My friend John Chillag | Trude Silman 

 

 

 Trude in 2010, copyright Paul Banks

John Chillag in 2008 

 

 

I knew John for about 15 years and very early on realised that he was a most exceptional man with great moral strength and determination.  The hardships that he had endured and survived had honed him and made him this gentle giant of a man.  

John had endured the greatest horrors of the 20th century, the Holocaust.  He suffered the brutality and indignity of slave labour, lost his entire family and had his education disrupted and curtailed. After the end of the war he returned to Hungary but found it impossible to restart his life under communist rule.  John then escaped via Slovakia to Austria, where he experienced the depressing situation of a displaced person and eventually obtaining his papers to go to Australia, where with courage and diligence he was able to start a new life, marry and have a family, two sons, a daughter and eventually grandchildren.

In 1996 John joined the HSFA and became one of its most active members and major fundraiser through the multitude of talks he gave in schools and many other institutions both in the UK and abroad. John worked tirelessly for the association as secretary, education advisor, speaker and latterly as an Honorary Life President.  He had a huge fund of knowledge of the Holocaust and its teaching.  Since his retirement he had spent his time and energy dedicated to education to combat injustice and the remembrance of Holocaust in the hope that learning from the past would create a better future. 

I want to continue on a more personal note and explain my very special relationship with John.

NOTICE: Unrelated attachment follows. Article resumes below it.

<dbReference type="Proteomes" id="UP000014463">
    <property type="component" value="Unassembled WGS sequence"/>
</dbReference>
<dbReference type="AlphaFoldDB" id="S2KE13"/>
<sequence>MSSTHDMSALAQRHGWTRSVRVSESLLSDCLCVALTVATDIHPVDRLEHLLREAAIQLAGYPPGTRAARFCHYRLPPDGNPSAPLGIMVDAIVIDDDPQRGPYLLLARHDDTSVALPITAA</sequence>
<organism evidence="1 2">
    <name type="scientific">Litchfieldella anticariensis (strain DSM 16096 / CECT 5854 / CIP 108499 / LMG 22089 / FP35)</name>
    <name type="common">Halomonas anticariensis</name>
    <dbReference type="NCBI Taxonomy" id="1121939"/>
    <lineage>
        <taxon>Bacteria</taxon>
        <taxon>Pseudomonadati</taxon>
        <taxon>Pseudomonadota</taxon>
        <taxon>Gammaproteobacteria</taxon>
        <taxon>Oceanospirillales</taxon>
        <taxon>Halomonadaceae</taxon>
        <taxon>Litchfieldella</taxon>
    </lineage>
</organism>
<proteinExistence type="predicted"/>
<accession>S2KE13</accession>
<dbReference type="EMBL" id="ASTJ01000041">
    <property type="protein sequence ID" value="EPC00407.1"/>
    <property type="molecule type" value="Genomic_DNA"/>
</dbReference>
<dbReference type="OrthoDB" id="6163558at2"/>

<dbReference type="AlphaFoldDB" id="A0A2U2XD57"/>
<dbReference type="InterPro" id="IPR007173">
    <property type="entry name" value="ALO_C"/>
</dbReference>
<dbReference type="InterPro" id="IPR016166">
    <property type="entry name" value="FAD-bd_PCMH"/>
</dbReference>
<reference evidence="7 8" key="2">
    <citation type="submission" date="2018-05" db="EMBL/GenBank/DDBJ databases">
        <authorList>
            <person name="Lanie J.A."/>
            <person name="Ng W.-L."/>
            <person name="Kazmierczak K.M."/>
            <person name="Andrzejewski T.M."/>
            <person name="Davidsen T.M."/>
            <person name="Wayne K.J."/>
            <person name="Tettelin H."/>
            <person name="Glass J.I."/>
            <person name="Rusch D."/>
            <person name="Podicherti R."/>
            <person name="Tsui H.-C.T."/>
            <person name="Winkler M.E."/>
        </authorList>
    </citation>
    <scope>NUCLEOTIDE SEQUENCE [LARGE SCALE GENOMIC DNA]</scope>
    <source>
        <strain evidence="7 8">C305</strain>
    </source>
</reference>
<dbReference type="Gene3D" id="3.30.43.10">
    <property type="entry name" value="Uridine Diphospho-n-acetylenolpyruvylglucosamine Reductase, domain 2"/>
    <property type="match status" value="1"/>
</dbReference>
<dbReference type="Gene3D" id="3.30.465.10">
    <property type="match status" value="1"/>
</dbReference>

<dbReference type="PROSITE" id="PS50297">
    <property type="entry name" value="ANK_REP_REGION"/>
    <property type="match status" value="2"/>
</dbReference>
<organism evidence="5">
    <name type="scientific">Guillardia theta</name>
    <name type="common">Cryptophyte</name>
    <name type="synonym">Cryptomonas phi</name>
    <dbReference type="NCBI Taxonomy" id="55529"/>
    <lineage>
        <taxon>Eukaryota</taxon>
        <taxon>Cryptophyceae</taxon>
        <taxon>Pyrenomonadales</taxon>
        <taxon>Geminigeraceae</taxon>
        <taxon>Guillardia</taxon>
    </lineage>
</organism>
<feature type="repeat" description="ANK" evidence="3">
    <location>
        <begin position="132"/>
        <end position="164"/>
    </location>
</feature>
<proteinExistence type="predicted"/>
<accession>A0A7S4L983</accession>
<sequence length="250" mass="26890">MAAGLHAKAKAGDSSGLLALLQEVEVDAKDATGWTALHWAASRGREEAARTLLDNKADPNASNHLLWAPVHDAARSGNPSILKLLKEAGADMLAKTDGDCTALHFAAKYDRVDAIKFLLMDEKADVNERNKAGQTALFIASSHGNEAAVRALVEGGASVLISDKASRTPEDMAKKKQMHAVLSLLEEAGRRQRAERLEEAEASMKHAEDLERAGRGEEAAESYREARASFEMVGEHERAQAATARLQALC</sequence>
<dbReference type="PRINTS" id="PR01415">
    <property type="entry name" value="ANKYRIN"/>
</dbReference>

Many of us who were uprooted from the European mainland, lost our families due to Nazi persecution and settled in England, rarely if ever met another survivor and felt isolated to some extent as the indigenous population had not shared our experiences and found it hard to understand us and possibly even thought us strange.   

When the HSFA was formed in 1996 we found ourselves among a group of people with whom we could share our past and be understood.  This helped to ease our isolation and at long last we were able to tell our stories, which had been repressed for so long.  Most of the HSFA members are of German or Austrian origin and there were only three of us, namely John, Eugene Black and myself, who had close association with the Austro-Hungarian Empire, from which Czechoslovakia and Hungary were created after the First World War. This in itself created a bond, however John and I had much of our childhood in common.  My immediate and extended family lived in Bratislava, Vienna and Budapest.  John's father left Budapest as a political refugee in the 1920s to live in Vienna, returning to Gyor (which is half way between Bratislava and Budapest) in Hungary in 1934 to work as an accountant in the family builders merchant business.  John's mother came from Dunajska Streda (25 miles south of Bratislava, my home town) and John's uncle owned the ferries, which were used to cross the Danube in Bratislava. My maternal grandparents also had a builders merchants and ironmongers business. All these similarities brought us close together but his understanding of and empathy for the loss of my father, many other family members in Auschwitz and the disappearance of my mother were a great comfort to me. He gave me advice and help in trying to find out what had happened to my mother, for whom I am still searching.

The memory of John's kindness and understanding will remain with me for always. The John I knew and will always remember was a very private person, humble and compassionate with a droll sense of humour.  He was a man with an immense intellect, many skills and worked ceaselessly for what he believed to be right.  He took his responsibilities both for his beloved family and the greater family of man most seriously.

It was really important to us both that the HSFA should leave a legacy of Holocaust testimony and apply it for education and research of future generations. John had an enduring dream that at some time in the future there will be a world free from conflict and justice and peace will reign. I want to say how proud and grateful I am that I had the opportunity to have such a friend who has made a large impact for the propagation of peace and justice to all who knew and heard him.